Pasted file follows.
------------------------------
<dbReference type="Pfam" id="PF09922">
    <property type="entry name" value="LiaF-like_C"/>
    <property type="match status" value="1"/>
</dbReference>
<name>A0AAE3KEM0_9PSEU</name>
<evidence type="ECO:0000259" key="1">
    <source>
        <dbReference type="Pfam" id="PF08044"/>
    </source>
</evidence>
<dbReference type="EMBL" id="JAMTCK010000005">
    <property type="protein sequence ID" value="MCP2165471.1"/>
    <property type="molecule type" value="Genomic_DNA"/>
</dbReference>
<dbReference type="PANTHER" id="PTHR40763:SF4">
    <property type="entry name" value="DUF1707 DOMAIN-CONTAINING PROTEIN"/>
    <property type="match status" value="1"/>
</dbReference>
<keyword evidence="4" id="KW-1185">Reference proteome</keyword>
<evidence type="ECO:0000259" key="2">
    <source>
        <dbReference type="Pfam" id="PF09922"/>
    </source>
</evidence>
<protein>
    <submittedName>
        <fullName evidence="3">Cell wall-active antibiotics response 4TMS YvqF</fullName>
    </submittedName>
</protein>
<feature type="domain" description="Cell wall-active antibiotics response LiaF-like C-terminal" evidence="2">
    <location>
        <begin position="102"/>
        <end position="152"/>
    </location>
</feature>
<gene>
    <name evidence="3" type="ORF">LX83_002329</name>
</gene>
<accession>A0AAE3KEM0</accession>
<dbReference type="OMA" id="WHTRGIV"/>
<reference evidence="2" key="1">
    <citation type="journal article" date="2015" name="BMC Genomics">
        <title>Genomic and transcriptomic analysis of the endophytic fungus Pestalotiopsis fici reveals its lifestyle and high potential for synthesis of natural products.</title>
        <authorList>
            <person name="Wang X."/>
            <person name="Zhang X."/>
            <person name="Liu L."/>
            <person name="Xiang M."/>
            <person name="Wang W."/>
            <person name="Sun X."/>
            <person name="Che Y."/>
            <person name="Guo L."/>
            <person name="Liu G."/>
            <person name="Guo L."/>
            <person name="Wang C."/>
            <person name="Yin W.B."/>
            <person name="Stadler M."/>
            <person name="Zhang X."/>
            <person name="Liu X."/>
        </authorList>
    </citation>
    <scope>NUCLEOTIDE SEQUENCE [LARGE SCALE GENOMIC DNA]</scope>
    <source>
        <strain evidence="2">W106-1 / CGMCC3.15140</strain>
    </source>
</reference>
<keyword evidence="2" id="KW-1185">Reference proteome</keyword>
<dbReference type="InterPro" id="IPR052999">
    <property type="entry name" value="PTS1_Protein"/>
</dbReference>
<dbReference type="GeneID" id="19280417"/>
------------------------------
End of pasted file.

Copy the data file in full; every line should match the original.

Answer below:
<dbReference type="Pfam" id="PF09922">
    <property type="entry name" value="LiaF-like_C"/>
    <property type="match status" value="1"/>
</dbReference>
<name>A0AAE3KEM0_9PSEU</name>
<evidence type="ECO:0000259" key="1">
    <source>
        <dbReference type="Pfam" id="PF08044"/>
    </source>
</evidence>
<dbReference type="EMBL" id="JAMTCK010000005">
    <property type="protein sequence ID" value="MCP2165471.1"/>
    <property type="molecule type" value="Genomic_DNA"/>
</dbReference>
<dbReference type="PANTHER" id="PTHR40763:SF4">
    <property type="entry name" value="DUF1707 DOMAIN-CONTAINING PROTEIN"/>
    <property type="match status" value="1"/>
</dbReference>
<keyword evidence="4" id="KW-1185">Reference proteome</keyword>
<evidence type="ECO:0000259" key="2">
    <source>
        <dbReference type="Pfam" id="PF09922"/>
    </source>
</evidence>
<protein>
    <submittedName>
        <fullName evidence="3">Cell wall-active antibiotics response 4TMS YvqF</fullName>
    </submittedName>
</protein>
<feature type="domain" description="Cell wall-active antibiotics response LiaF-like C-terminal" evidence="2">
    <location>
        <begin position="102"/>
        <end position="152"/>
    </location>
</feature>
<gene>
    <name evidence="3" type="ORF">LX83_002329</name>
</gene>
<accession>A0AAE3KEM0</accession>
<dbReference type="OMA" id="WHTRGIV"/>
<reference evidence="2" key="1">
    <citation type="journal article" date="2015" name="BMC Genomics">
        <title>Genomic and transcriptomic analysis of the endophytic fungus Pestalotiopsis fici reveals its lifestyle and high potential for synthesis of natural products.</title>
        <authorList>
            <person name="Wang X."/>
            <person name="Zhang X."/>
            <person name="Liu L."/>
            <person name="Xiang M."/>
            <person name="Wang W."/>
            <person name="Sun X."/>
            <person name="Che Y."/>
            <person name="Guo L."/>
            <person name="Liu G."/>
            <person name="Guo L."/>
            <person name="Wang C."/>
            <person name="Yin W.B."/>
            <person name="Stadler M."/>
            <person name="Zhang X."/>
            <person name="Liu X."/>
        </authorList>
    </citation>
    <scope>NUCLEOTIDE SEQUENCE [LARGE SCALE GENOMIC DNA]</scope>
    <source>
        <strain evidence="2">W106-1 / CGMCC3.15140</strain>
    </source>
</reference>
<keyword evidence="2" id="KW-1185">Reference proteome</keyword>
<dbReference type="InterPro" id="IPR052999">
    <property type="entry name" value="PTS1_Protein"/>
</dbReference>
<dbReference type="GeneID" id="19280417"/>